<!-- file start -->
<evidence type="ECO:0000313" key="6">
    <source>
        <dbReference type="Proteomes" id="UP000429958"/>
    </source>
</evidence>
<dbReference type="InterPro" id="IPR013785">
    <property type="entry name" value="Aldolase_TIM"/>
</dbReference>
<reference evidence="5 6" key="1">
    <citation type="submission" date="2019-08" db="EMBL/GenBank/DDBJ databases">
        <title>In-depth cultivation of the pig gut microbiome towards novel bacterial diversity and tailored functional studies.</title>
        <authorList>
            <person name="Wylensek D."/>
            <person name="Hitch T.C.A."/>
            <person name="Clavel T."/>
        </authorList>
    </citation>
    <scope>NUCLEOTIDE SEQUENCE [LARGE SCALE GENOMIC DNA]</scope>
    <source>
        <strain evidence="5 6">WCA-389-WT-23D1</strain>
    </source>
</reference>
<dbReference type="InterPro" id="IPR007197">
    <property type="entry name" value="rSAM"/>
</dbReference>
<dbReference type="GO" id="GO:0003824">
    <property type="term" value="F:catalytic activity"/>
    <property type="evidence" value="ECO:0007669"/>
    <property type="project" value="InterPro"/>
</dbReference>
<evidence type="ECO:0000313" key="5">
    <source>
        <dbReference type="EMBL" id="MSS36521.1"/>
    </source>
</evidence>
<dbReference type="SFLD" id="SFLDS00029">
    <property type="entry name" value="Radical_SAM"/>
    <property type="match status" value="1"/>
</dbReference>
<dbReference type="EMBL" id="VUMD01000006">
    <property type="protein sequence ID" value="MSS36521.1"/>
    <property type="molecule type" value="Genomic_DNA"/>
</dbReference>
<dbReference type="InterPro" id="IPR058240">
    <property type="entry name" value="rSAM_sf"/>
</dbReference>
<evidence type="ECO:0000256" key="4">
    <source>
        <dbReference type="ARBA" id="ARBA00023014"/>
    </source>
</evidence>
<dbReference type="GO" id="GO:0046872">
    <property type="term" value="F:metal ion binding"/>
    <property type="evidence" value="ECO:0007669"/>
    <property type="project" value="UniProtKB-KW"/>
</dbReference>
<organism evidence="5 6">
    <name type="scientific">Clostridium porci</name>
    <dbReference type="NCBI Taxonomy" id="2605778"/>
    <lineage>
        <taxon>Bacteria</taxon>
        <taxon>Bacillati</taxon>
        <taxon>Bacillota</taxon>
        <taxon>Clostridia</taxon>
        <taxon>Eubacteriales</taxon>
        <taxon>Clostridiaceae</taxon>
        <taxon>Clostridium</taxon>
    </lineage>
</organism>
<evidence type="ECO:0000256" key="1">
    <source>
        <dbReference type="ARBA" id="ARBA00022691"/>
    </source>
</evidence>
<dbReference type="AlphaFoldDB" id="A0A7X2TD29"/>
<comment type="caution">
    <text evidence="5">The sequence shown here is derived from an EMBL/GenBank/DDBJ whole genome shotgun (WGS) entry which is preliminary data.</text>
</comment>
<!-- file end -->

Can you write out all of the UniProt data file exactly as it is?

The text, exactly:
<evidence type="ECO:0000313" key="6">
    <source>
        <dbReference type="Proteomes" id="UP000429958"/>
    </source>
</evidence>
<dbReference type="InterPro" id="IPR013785">
    <property type="entry name" value="Aldolase_TIM"/>
</dbReference>
<reference evidence="5 6" key="1">
    <citation type="submission" date="2019-08" db="EMBL/GenBank/DDBJ databases">
        <title>In-depth cultivation of the pig gut microbiome towards novel bacterial diversity and tailored functional studies.</title>
        <authorList>
            <person name="Wylensek D."/>
            <person name="Hitch T.C.A."/>
            <person name="Clavel T."/>
        </authorList>
    </citation>
    <scope>NUCLEOTIDE SEQUENCE [LARGE SCALE GENOMIC DNA]</scope>
    <source>
        <strain evidence="5 6">WCA-389-WT-23D1</strain>
    </source>
</reference>
<dbReference type="InterPro" id="IPR007197">
    <property type="entry name" value="rSAM"/>
</dbReference>
<dbReference type="GO" id="GO:0003824">
    <property type="term" value="F:catalytic activity"/>
    <property type="evidence" value="ECO:0007669"/>
    <property type="project" value="InterPro"/>
</dbReference>
<evidence type="ECO:0000313" key="5">
    <source>
        <dbReference type="EMBL" id="MSS36521.1"/>
    </source>
</evidence>
<dbReference type="SFLD" id="SFLDS00029">
    <property type="entry name" value="Radical_SAM"/>
    <property type="match status" value="1"/>
</dbReference>
<dbReference type="EMBL" id="VUMD01000006">
    <property type="protein sequence ID" value="MSS36521.1"/>
    <property type="molecule type" value="Genomic_DNA"/>
</dbReference>
<dbReference type="InterPro" id="IPR058240">
    <property type="entry name" value="rSAM_sf"/>
</dbReference>
<evidence type="ECO:0000256" key="4">
    <source>
        <dbReference type="ARBA" id="ARBA00023014"/>
    </source>
</evidence>
<dbReference type="GO" id="GO:0046872">
    <property type="term" value="F:metal ion binding"/>
    <property type="evidence" value="ECO:0007669"/>
    <property type="project" value="UniProtKB-KW"/>
</dbReference>
<organism evidence="5 6">
    <name type="scientific">Clostridium porci</name>
    <dbReference type="NCBI Taxonomy" id="2605778"/>
    <lineage>
        <taxon>Bacteria</taxon>
        <taxon>Bacillati</taxon>
        <taxon>Bacillota</taxon>
        <taxon>Clostridia</taxon>
        <taxon>Eubacteriales</taxon>
        <taxon>Clostridiaceae</taxon>
        <taxon>Clostridium</taxon>
    </lineage>
</organism>
<evidence type="ECO:0000256" key="1">
    <source>
        <dbReference type="ARBA" id="ARBA00022691"/>
    </source>
</evidence>
<dbReference type="AlphaFoldDB" id="A0A7X2TD29"/>
<comment type="caution">
    <text evidence="5">The sequence shown here is derived from an EMBL/GenBank/DDBJ whole genome shotgun (WGS) entry which is preliminary data.</text>
</comment>